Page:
If at the time that the operator presses the police confirmation, no apparent police radar signal is currently being tracked, then in step 228 the receiver will not be in “signal tracking” mode. In such a circumstance, processing will continue from step 228 to step 232 in which the “always warn” flag bit is set for the current and neighboring cells of the current location of the vehicle. This step ensures that in future times when a police radar signal is detected in these locations, a warning will be delivered to the vehicle operator regardless of other conditions applicable at the time. If a signal is being tracked at the time that the vehicle operator enters a police confirmation, then a slightly different activity is undertaken. Specifically, in this case processing continues from step 228 to step 230 in which the “police confirmation” mode is entered. As noted above with respect to FIG. 6D, once the receiver is in police confirmation mode, upon termination of signal tracking, central or all cells along the tracked path of the vehicle when the police radar signal was detected, will be marked as “always warn” in the flag database of FIG. 5.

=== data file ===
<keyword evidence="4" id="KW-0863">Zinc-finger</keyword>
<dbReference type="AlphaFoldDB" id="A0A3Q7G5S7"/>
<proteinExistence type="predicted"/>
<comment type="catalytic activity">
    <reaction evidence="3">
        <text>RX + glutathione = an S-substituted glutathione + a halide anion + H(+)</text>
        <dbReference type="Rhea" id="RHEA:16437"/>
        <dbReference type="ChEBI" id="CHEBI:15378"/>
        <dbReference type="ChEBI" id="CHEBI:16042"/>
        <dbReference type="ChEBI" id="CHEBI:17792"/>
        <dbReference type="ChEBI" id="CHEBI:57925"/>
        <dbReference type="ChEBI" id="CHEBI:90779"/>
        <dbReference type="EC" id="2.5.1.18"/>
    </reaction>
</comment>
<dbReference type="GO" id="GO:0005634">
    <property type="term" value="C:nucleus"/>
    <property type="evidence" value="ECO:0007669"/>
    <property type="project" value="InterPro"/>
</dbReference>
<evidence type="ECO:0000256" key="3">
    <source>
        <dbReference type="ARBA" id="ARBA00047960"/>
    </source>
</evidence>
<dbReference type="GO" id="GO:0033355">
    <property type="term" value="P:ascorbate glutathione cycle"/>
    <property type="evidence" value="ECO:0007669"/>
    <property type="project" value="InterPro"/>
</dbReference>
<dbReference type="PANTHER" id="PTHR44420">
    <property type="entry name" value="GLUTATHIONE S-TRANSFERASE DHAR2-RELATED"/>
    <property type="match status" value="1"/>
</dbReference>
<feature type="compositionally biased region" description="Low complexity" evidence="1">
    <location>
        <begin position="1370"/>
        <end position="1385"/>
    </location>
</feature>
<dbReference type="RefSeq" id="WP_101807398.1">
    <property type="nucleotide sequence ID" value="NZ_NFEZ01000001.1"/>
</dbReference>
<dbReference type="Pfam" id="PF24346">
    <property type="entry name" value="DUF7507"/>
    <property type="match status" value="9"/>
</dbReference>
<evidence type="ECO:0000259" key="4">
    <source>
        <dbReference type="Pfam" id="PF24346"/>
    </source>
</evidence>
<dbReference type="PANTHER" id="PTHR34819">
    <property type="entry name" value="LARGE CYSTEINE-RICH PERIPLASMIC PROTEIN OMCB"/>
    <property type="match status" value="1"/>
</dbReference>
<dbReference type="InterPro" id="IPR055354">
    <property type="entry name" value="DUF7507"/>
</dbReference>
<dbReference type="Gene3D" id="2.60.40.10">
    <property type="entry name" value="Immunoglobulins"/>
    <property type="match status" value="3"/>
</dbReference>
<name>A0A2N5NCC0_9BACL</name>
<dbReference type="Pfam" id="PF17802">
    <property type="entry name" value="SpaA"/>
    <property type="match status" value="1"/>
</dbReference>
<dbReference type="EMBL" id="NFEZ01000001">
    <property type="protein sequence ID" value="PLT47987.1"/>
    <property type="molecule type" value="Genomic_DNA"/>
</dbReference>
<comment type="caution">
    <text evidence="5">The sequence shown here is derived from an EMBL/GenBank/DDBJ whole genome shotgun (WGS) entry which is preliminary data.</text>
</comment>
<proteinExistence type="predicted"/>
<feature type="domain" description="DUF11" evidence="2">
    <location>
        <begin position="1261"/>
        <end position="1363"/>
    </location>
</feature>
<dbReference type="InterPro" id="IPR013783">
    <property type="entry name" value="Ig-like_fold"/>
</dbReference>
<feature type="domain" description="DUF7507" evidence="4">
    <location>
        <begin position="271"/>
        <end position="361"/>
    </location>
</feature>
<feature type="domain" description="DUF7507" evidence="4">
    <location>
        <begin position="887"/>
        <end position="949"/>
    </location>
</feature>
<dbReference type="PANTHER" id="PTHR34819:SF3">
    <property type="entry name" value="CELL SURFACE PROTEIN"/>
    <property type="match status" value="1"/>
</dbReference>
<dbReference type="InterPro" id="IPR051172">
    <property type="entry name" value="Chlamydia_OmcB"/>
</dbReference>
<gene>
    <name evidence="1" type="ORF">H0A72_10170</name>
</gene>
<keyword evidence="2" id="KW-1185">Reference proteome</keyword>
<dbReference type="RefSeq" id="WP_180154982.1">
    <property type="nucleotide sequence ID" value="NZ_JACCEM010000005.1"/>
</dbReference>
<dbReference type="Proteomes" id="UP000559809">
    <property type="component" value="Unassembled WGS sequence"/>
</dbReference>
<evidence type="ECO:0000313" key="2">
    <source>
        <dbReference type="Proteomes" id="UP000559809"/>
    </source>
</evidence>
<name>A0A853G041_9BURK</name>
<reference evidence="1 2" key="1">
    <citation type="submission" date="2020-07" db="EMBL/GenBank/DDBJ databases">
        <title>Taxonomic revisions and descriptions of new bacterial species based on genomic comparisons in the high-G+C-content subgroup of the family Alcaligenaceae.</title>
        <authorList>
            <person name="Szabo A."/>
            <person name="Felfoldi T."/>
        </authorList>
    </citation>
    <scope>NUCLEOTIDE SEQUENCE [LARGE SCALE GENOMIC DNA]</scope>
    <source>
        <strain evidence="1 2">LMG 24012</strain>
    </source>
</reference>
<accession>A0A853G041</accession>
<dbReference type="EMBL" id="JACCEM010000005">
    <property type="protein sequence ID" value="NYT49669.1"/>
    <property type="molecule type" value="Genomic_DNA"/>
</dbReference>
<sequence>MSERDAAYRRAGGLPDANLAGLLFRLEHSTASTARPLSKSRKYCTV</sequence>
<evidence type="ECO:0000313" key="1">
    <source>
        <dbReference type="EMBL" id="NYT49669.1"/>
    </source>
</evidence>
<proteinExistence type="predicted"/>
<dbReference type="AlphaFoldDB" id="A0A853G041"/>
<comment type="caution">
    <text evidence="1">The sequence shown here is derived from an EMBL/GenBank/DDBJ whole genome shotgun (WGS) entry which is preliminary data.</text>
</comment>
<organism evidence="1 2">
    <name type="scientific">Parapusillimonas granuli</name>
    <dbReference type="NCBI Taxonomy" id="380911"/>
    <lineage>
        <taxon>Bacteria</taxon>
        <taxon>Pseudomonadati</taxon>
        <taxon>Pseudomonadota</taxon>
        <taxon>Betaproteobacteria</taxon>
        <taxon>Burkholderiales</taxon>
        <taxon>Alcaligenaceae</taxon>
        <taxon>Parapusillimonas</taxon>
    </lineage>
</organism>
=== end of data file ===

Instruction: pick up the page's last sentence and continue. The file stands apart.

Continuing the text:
A further activity that may be undertaken by a vehicle operator is to indicate that the vehicle is at the beginning of an everyday route, in step 240. Doing so causes the GPS enabled radar detector to begin to collect information on the everyday route, for the purpose of ultimately storing a definition of an everyday route to be evaluated in connection with the processing described in connection with FIG. 6B, step 128. When the user indicates that the vehicle is at the beginning of an everyday route, in step 242 the current cell coordinate and the current entry in the vehicle history database of FIG. 4 are stored for later reference. Then in step 244 the detector enters a “route identification” mode, used later in establishing that a route has been identified and is being tracked. When the user wishes to complete an everyday route or wishes to clear everyday route processing for the current vehicle location, the user engages an end or clear operation in step 246. When this step is taken by the user, an initial determination is made in step 248 whether the detector is currently in its “route identification” mode. If so, then the user has identified the end of the everyday route that was previously identified in step 240. Thus, in step 250 it is determined whether the history entry identified and marked in step 242 continues to store the location of the route start that was stored in step 242. If so, then all of the cells accumulated in the vehicle history following the history entry identified in step 242, describe the route taken by the vehicle along the path selected by the user. In this case, all cells accumulated in the history database of FIG. 4 are copied to a special “everyday route” storage area so that all of these cells are available for analysis in connection with the processing of FIG. 6B, step 128. After storing the accumulated history entry cells, in step 252, processing is completed. After step 252, in step 253 the “route identification” mode is exited.